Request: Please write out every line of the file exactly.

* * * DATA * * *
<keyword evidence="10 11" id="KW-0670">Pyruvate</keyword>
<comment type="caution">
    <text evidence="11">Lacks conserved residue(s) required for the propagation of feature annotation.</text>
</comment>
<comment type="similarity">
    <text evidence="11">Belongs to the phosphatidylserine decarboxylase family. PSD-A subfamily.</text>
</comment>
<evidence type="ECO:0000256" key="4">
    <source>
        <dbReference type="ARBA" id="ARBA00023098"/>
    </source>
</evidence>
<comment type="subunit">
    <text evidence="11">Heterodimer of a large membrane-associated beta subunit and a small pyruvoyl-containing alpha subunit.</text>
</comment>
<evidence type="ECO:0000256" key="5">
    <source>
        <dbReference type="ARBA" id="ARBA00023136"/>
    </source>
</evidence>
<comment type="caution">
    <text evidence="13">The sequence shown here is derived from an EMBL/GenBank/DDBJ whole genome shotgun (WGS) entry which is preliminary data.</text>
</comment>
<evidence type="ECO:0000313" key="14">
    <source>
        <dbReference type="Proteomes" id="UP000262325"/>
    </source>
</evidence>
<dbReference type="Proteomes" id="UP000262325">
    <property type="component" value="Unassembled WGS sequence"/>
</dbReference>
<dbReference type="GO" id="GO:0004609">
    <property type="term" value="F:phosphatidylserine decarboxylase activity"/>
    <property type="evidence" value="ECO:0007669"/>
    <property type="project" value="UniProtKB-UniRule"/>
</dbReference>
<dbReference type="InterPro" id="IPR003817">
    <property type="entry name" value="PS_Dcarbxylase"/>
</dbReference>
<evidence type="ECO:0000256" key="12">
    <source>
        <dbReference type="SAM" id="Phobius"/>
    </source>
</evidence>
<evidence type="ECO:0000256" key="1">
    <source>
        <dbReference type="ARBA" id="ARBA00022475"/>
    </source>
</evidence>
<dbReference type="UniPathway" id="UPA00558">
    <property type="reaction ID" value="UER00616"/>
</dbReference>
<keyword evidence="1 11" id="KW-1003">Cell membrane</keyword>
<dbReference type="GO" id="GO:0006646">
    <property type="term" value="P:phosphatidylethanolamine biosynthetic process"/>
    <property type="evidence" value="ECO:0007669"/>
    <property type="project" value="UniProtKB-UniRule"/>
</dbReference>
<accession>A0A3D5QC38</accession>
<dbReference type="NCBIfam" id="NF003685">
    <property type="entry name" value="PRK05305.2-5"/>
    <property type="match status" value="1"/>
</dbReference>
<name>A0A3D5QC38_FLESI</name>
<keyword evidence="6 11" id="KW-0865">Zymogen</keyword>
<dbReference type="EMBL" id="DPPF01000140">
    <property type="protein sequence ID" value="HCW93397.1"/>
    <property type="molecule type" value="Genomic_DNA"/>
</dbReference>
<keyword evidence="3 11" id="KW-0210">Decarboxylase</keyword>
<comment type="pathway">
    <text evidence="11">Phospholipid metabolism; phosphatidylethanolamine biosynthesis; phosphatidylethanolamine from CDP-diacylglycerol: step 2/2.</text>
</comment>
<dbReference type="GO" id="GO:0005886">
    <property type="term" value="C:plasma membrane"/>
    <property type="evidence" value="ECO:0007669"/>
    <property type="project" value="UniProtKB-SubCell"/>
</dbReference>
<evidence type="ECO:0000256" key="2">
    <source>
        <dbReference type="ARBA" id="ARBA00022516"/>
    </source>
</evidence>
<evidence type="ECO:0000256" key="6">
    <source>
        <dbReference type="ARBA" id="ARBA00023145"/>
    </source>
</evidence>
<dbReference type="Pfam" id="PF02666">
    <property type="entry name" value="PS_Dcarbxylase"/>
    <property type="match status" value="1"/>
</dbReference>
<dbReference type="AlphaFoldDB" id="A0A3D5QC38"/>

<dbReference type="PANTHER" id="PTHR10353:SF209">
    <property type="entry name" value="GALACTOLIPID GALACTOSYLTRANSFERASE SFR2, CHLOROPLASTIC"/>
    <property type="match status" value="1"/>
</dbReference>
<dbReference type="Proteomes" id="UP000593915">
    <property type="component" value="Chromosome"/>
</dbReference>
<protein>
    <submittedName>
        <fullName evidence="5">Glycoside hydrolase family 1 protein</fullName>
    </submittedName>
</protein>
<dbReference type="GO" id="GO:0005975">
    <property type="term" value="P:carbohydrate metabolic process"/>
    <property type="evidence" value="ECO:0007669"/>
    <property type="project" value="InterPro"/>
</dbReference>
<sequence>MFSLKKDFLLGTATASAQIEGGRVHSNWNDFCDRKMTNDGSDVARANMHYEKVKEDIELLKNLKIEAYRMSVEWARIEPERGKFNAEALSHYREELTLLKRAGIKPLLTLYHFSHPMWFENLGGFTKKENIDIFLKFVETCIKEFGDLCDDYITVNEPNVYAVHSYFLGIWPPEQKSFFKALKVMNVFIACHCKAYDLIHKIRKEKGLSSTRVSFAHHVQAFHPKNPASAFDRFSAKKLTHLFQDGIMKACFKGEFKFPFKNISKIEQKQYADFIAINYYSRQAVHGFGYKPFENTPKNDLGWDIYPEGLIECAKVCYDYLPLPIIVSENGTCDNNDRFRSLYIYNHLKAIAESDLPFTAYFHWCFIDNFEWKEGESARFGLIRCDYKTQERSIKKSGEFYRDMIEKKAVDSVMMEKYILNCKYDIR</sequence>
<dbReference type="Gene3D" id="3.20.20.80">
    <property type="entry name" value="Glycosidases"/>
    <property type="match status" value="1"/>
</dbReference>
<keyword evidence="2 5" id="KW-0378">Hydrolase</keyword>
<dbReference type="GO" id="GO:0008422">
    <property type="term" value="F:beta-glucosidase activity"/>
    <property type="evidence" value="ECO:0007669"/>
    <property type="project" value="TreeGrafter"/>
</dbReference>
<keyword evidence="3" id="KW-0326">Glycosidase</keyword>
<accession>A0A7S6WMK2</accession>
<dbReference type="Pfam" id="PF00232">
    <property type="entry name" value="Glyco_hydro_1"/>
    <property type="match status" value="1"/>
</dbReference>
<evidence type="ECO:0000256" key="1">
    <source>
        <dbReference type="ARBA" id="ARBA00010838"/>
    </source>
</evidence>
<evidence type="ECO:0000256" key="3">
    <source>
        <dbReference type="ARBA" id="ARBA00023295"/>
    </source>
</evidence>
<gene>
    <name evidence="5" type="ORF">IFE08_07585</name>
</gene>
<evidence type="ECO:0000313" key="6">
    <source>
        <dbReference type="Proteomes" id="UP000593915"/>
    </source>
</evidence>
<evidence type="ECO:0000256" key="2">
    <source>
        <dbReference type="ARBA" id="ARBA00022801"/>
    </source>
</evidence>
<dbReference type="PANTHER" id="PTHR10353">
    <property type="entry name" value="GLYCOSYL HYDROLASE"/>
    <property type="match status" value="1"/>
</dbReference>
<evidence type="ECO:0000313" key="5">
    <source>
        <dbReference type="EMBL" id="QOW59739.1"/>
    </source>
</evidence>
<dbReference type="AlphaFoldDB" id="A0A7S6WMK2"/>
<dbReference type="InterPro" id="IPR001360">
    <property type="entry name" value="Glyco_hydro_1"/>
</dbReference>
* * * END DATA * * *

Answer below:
<keyword evidence="10 11" id="KW-0670">Pyruvate</keyword>
<comment type="caution">
    <text evidence="11">Lacks conserved residue(s) required for the propagation of feature annotation.</text>
</comment>
<comment type="similarity">
    <text evidence="11">Belongs to the phosphatidylserine decarboxylase family. PSD-A subfamily.</text>
</comment>
<evidence type="ECO:0000256" key="4">
    <source>
        <dbReference type="ARBA" id="ARBA00023098"/>
    </source>
</evidence>
<comment type="subunit">
    <text evidence="11">Heterodimer of a large membrane-associated beta subunit and a small pyruvoyl-containing alpha subunit.</text>
</comment>
<evidence type="ECO:0000256" key="5">
    <source>
        <dbReference type="ARBA" id="ARBA00023136"/>
    </source>
</evidence>
<comment type="caution">
    <text evidence="13">The sequence shown here is derived from an EMBL/GenBank/DDBJ whole genome shotgun (WGS) entry which is preliminary data.</text>
</comment>
<evidence type="ECO:0000313" key="14">
    <source>
        <dbReference type="Proteomes" id="UP000262325"/>
    </source>
</evidence>
<dbReference type="Proteomes" id="UP000262325">
    <property type="component" value="Unassembled WGS sequence"/>
</dbReference>
<dbReference type="GO" id="GO:0004609">
    <property type="term" value="F:phosphatidylserine decarboxylase activity"/>
    <property type="evidence" value="ECO:0007669"/>
    <property type="project" value="UniProtKB-UniRule"/>
</dbReference>
<dbReference type="InterPro" id="IPR003817">
    <property type="entry name" value="PS_Dcarbxylase"/>
</dbReference>
<evidence type="ECO:0000256" key="12">
    <source>
        <dbReference type="SAM" id="Phobius"/>
    </source>
</evidence>
<evidence type="ECO:0000256" key="1">
    <source>
        <dbReference type="ARBA" id="ARBA00022475"/>
    </source>
</evidence>
<dbReference type="UniPathway" id="UPA00558">
    <property type="reaction ID" value="UER00616"/>
</dbReference>
<keyword evidence="1 11" id="KW-1003">Cell membrane</keyword>
<dbReference type="GO" id="GO:0006646">
    <property type="term" value="P:phosphatidylethanolamine biosynthetic process"/>
    <property type="evidence" value="ECO:0007669"/>
    <property type="project" value="UniProtKB-UniRule"/>
</dbReference>
<accession>A0A3D5QC38</accession>
<dbReference type="NCBIfam" id="NF003685">
    <property type="entry name" value="PRK05305.2-5"/>
    <property type="match status" value="1"/>
</dbReference>
<name>A0A3D5QC38_FLESI</name>
<keyword evidence="6 11" id="KW-0865">Zymogen</keyword>
<dbReference type="EMBL" id="DPPF01000140">
    <property type="protein sequence ID" value="HCW93397.1"/>
    <property type="molecule type" value="Genomic_DNA"/>
</dbReference>
<keyword evidence="3 11" id="KW-0210">Decarboxylase</keyword>
<comment type="pathway">
    <text evidence="11">Phospholipid metabolism; phosphatidylethanolamine biosynthesis; phosphatidylethanolamine from CDP-diacylglycerol: step 2/2.</text>
</comment>
<dbReference type="GO" id="GO:0005886">
    <property type="term" value="C:plasma membrane"/>
    <property type="evidence" value="ECO:0007669"/>
    <property type="project" value="UniProtKB-SubCell"/>
</dbReference>
<evidence type="ECO:0000256" key="2">
    <source>
        <dbReference type="ARBA" id="ARBA00022516"/>
    </source>
</evidence>
<evidence type="ECO:0000256" key="6">
    <source>
        <dbReference type="ARBA" id="ARBA00023145"/>
    </source>
</evidence>
<dbReference type="Pfam" id="PF02666">
    <property type="entry name" value="PS_Dcarbxylase"/>
    <property type="match status" value="1"/>
</dbReference>
<dbReference type="AlphaFoldDB" id="A0A3D5QC38"/>

<dbReference type="PANTHER" id="PTHR10353:SF209">
    <property type="entry name" value="GALACTOLIPID GALACTOSYLTRANSFERASE SFR2, CHLOROPLASTIC"/>
    <property type="match status" value="1"/>
</dbReference>
<dbReference type="Proteomes" id="UP000593915">
    <property type="component" value="Chromosome"/>
</dbReference>
<protein>
    <submittedName>
        <fullName evidence="5">Glycoside hydrolase family 1 protein</fullName>
    </submittedName>
</protein>
<dbReference type="GO" id="GO:0005975">
    <property type="term" value="P:carbohydrate metabolic process"/>
    <property type="evidence" value="ECO:0007669"/>
    <property type="project" value="InterPro"/>
</dbReference>
<sequence>MFSLKKDFLLGTATASAQIEGGRVHSNWNDFCDRKMTNDGSDVARANMHYEKVKEDIELLKNLKIEAYRMSVEWARIEPERGKFNAEALSHYREELTLLKRAGIKPLLTLYHFSHPMWFENLGGFTKKENIDIFLKFVETCIKEFGDLCDDYITVNEPNVYAVHSYFLGIWPPEQKSFFKALKVMNVFIACHCKAYDLIHKIRKEKGLSSTRVSFAHHVQAFHPKNPASAFDRFSAKKLTHLFQDGIMKACFKGEFKFPFKNISKIEQKQYADFIAINYYSRQAVHGFGYKPFENTPKNDLGWDIYPEGLIECAKVCYDYLPLPIIVSENGTCDNNDRFRSLYIYNHLKAIAESDLPFTAYFHWCFIDNFEWKEGESARFGLIRCDYKTQERSIKKSGEFYRDMIEKKAVDSVMMEKYILNCKYDIR</sequence>
<dbReference type="Gene3D" id="3.20.20.80">
    <property type="entry name" value="Glycosidases"/>
    <property type="match status" value="1"/>
</dbReference>
<keyword evidence="2 5" id="KW-0378">Hydrolase</keyword>
<dbReference type="GO" id="GO:0008422">
    <property type="term" value="F:beta-glucosidase activity"/>
    <property type="evidence" value="ECO:0007669"/>
    <property type="project" value="TreeGrafter"/>
</dbReference>
<keyword evidence="3" id="KW-0326">Glycosidase</keyword>
<accession>A0A7S6WMK2</accession>
<dbReference type="Pfam" id="PF00232">
    <property type="entry name" value="Glyco_hydro_1"/>
    <property type="match status" value="1"/>
</dbReference>
<evidence type="ECO:0000256" key="1">
    <source>
        <dbReference type="ARBA" id="ARBA00010838"/>
    </source>
</evidence>
<evidence type="ECO:0000256" key="3">
    <source>
        <dbReference type="ARBA" id="ARBA00023295"/>
    </source>
</evidence>
<gene>
    <name evidence="5" type="ORF">IFE08_07585</name>
</gene>
<evidence type="ECO:0000313" key="6">
    <source>
        <dbReference type="Proteomes" id="UP000593915"/>
    </source>
</evidence>
<evidence type="ECO:0000256" key="2">
    <source>
        <dbReference type="ARBA" id="ARBA00022801"/>
    </source>
</evidence>
<dbReference type="PANTHER" id="PTHR10353">
    <property type="entry name" value="GLYCOSYL HYDROLASE"/>
    <property type="match status" value="1"/>
</dbReference>
<evidence type="ECO:0000313" key="5">
    <source>
        <dbReference type="EMBL" id="QOW59739.1"/>
    </source>
</evidence>
<dbReference type="AlphaFoldDB" id="A0A7S6WMK2"/>
<dbReference type="InterPro" id="IPR001360">
    <property type="entry name" value="Glyco_hydro_1"/>
</dbReference>